not creepy at all
Fellow typography nerds: all the fortune teller cards here are still letter pressed! A beautifully printed souvenir for a mere 25 cents.
If you look hard enough, keep an open mind, embrace the touristy aspect of it all, and stay away from weekend crowds, Fisherman’s Wharf can be really fun. Amid the souvenir shop lined streets, overpriced mostly mediocre food (In n Out excluded), lines of tour buses and tour groups, there are a few places that are charmingly kitsch. Like the 90s era Rainforest Cafe — that is so bad it’s kind of awesome — and the glorious Musee Mecanique. Back in the day, the often overlooked, rarely ever crowded, Musee Mecanique was my go-to date place (followed by brownie sundaes at Ghiradelli). It’s awesome — one of my top 5 favorite places in SF. If I were to write a guidebook on SF this place would be circled, highlighted and starred about a trillion times.* I dunno, maybe it’s just me? I am probably totally overselling it. Never mind. Don’t go. It sucks.
The Musee Mecanique, was once formerly part of Playland, an amusement park on Ocean Beach that no longer exists It’s an old penny arcade with vintage pinball machines, automated fortune tellers (like the kind from the movie, Big!!!!!), arm wrestling and fighting robots and dancing clowns and coin-operated organs and even some old school 80s era video games. Most games cost one or two quarters. Did I mention there’s an old school photo booth? One black and white, one color. Both that print on real photographic paper? It’s a magical place, — the unmistakable clinking and dinging and whirling that can only be made by non-digital machines, the tinny sound of old organ music playing, and of course the iconic “Laffing Sal.” Looking around everyone has these huge stupid grins on their faces and wide eyes filled with amusement. Going here, especially at night, is like stepping back into a time that no longer exists. It’s no wonder that I love this place so much.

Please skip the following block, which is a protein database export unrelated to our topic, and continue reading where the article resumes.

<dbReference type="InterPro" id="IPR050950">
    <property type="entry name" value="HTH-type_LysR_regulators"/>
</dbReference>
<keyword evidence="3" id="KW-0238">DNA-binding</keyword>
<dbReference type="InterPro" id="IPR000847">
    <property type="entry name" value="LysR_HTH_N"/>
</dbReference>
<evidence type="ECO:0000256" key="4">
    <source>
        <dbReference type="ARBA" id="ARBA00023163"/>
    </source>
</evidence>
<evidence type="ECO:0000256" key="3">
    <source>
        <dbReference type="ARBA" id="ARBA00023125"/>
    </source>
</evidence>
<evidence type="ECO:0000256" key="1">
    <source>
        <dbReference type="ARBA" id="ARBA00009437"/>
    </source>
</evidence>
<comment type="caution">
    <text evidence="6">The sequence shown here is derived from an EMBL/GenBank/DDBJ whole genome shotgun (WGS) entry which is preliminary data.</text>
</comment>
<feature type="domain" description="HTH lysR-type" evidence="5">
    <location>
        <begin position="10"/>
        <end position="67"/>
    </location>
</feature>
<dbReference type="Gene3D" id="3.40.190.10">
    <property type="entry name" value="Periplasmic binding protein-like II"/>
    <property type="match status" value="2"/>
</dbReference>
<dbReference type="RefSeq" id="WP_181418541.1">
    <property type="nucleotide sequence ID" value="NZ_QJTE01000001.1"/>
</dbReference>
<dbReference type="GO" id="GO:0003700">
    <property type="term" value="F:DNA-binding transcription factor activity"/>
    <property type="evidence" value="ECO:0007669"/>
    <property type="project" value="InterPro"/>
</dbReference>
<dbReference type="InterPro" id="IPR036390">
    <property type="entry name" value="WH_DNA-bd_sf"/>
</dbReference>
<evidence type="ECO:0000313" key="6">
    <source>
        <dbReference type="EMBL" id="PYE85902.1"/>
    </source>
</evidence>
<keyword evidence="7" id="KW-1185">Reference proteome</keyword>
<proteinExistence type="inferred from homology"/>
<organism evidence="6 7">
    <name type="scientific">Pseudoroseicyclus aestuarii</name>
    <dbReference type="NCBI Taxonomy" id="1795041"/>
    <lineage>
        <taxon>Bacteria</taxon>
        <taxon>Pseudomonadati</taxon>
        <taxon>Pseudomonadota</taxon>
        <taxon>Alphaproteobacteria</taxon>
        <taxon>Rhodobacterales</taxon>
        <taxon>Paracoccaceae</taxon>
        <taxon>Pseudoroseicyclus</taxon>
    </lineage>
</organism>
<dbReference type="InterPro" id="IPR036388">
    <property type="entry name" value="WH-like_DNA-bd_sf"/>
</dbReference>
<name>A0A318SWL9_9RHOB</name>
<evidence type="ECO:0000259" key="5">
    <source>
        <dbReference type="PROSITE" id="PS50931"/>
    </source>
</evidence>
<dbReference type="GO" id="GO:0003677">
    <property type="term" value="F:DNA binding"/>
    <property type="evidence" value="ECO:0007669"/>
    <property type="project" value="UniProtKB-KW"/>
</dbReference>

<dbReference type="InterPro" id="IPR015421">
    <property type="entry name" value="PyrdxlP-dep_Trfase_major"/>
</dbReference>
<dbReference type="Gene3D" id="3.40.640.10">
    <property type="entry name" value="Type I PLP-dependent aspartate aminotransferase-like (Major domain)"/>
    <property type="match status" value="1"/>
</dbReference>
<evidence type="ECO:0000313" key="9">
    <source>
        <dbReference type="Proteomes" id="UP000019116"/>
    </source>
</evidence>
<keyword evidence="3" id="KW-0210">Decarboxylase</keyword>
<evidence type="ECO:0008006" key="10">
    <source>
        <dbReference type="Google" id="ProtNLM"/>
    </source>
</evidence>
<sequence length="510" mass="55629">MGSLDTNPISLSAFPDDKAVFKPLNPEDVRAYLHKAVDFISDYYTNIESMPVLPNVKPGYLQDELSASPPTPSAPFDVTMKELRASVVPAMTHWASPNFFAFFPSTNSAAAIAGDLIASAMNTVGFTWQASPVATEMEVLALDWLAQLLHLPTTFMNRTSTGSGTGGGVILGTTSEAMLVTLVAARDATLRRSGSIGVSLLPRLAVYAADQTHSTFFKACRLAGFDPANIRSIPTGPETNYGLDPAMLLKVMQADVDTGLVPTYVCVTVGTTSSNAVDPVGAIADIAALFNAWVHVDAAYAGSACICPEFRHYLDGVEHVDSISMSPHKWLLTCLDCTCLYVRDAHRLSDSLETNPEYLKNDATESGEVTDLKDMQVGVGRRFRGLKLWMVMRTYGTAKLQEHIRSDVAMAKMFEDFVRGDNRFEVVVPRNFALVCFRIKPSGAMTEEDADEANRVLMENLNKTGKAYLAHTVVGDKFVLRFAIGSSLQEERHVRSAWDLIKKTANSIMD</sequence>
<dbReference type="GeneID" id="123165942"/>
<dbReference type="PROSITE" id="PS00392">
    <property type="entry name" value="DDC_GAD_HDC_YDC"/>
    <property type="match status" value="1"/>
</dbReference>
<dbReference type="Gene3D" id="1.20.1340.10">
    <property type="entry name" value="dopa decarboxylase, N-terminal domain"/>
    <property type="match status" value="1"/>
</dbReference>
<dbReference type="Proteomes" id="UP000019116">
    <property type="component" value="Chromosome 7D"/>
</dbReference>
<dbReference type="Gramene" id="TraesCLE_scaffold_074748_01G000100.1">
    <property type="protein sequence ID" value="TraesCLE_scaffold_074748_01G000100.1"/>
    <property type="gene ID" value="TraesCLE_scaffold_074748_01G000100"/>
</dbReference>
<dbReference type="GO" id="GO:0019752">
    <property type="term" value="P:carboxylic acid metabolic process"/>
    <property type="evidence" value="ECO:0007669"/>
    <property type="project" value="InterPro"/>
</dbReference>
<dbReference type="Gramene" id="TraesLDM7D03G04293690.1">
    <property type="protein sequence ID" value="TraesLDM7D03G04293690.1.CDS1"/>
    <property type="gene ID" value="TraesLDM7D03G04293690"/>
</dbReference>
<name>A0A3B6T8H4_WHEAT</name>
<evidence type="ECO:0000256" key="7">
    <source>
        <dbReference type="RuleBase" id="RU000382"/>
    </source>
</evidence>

We began our day with pain chocolate (the best ever!) at Tartine (my fave SF bakery)and then drove to the wharf. Our first stop was Pier 39 to say hello to the famous sea lions (I could watch that link all day…and night). Then we walked to Fisherman’s Grotto, passed by the Bushman (RIP), and spent the afternoon playing at the Musee Mecanique. As usual, we had our fortunes told and photobooth photos taken. Afterward we stepped outside to what we call the “crab crackers,” a line of outdoor dungeness crab pay-per-pound stalls, and stuffed our faces with steamed crab and clam chowder. A lady dressed as a borderline creepy clown was tying together elaborate (and expensive) balloon sculptures so we found a slab of concrete to sit on and watched while we ate. Once we finished our lunch we decided to hit up Boudin for round two: cheesy jalapeno stuffed sourdough bread and a turtle shaped boule of sourdough for the road.
*Next to the Musee Mecanique you can find the USS Pampanito — another overlooked and underrated site. If you’re visiting the Musee Mecanique it’s worth a stop. .If nothing else you can take a photo in a Rosie the Riveter plywood stand-up with a cut out face.
Back to SF // Part 1: In-n-Out + Union Square
Back to SF // Part 2: Glen Park + Our Old Home
Back to SF // Part 3: Tin Types + Sushi Sams
Back to SF // Part 4: Glen Canyon Park + Japantown
Back to SF // Part 5: Land’s End Trail + Sutro Baths
Back to SF // Part 5.5: That Time When the Hubs got Roofied
Back to SF // Part 6: Ferry Building & Farmers’ Market
Back to SF // Part 7: A Wedding in the Presidio
Back to SF // Part 8: Union Square + Chinatown
Back to SF // Part 9: Bi-Rite Creamery + Dolores Park
Souvenirs from SF